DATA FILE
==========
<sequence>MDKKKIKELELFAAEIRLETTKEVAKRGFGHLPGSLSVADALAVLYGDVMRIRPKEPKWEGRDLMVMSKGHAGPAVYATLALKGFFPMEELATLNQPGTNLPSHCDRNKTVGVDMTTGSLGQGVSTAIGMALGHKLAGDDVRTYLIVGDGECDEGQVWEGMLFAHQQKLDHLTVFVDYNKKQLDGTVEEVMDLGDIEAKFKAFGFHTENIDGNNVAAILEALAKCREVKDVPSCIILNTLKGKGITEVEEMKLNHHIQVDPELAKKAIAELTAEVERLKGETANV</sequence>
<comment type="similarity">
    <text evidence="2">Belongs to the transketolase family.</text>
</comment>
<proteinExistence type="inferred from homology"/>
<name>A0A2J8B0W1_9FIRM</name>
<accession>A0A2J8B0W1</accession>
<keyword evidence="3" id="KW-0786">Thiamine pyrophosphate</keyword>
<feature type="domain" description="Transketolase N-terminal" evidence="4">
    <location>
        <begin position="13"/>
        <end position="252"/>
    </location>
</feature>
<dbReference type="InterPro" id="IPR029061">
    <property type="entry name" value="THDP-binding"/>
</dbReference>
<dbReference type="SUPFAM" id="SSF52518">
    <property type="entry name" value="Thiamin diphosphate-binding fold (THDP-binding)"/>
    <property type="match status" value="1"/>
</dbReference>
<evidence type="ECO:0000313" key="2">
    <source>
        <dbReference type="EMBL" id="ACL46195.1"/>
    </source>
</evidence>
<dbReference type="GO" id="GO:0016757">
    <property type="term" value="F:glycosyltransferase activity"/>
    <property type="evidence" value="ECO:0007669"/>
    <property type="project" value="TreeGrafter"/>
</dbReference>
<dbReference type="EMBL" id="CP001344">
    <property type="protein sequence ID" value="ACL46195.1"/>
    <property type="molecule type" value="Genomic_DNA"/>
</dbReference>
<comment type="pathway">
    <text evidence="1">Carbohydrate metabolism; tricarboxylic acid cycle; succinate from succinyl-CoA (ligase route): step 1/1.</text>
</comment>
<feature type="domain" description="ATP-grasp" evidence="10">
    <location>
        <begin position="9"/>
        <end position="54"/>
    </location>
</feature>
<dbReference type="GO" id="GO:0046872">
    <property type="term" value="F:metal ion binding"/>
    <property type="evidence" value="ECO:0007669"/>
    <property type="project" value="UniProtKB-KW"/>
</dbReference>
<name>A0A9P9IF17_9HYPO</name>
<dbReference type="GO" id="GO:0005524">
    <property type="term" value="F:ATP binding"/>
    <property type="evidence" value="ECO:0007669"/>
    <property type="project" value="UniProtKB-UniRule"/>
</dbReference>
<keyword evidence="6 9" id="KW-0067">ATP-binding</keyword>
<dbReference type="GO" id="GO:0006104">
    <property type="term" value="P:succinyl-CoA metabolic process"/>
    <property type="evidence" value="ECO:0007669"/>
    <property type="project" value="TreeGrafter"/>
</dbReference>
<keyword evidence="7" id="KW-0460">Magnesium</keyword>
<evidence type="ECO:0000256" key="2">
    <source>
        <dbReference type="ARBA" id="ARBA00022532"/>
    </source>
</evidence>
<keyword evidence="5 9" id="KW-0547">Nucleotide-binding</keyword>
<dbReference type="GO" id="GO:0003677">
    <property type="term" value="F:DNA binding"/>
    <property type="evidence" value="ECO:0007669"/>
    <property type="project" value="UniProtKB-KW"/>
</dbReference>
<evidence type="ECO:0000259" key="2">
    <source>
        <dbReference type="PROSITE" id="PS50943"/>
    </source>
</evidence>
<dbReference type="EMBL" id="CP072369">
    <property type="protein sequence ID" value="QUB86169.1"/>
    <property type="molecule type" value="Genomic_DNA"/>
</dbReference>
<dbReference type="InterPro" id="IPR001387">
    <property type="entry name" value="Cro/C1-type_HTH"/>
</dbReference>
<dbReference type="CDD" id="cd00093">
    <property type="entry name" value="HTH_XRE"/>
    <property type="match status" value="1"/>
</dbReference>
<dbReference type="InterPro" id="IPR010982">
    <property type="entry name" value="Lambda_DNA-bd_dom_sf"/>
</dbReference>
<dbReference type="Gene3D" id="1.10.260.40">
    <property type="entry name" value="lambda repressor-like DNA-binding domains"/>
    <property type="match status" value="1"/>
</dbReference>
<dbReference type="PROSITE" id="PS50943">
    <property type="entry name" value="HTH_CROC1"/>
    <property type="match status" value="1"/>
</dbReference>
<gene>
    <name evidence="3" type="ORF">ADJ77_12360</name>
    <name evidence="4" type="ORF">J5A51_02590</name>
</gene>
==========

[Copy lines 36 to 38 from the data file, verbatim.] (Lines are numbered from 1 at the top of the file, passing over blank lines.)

<comment type="pathway">
    <text evidence="1">Carbohydrate metabolism; tricarboxylic acid cycle; succinate from succinyl-CoA (ligase route): step 1/1.</text>
</comment>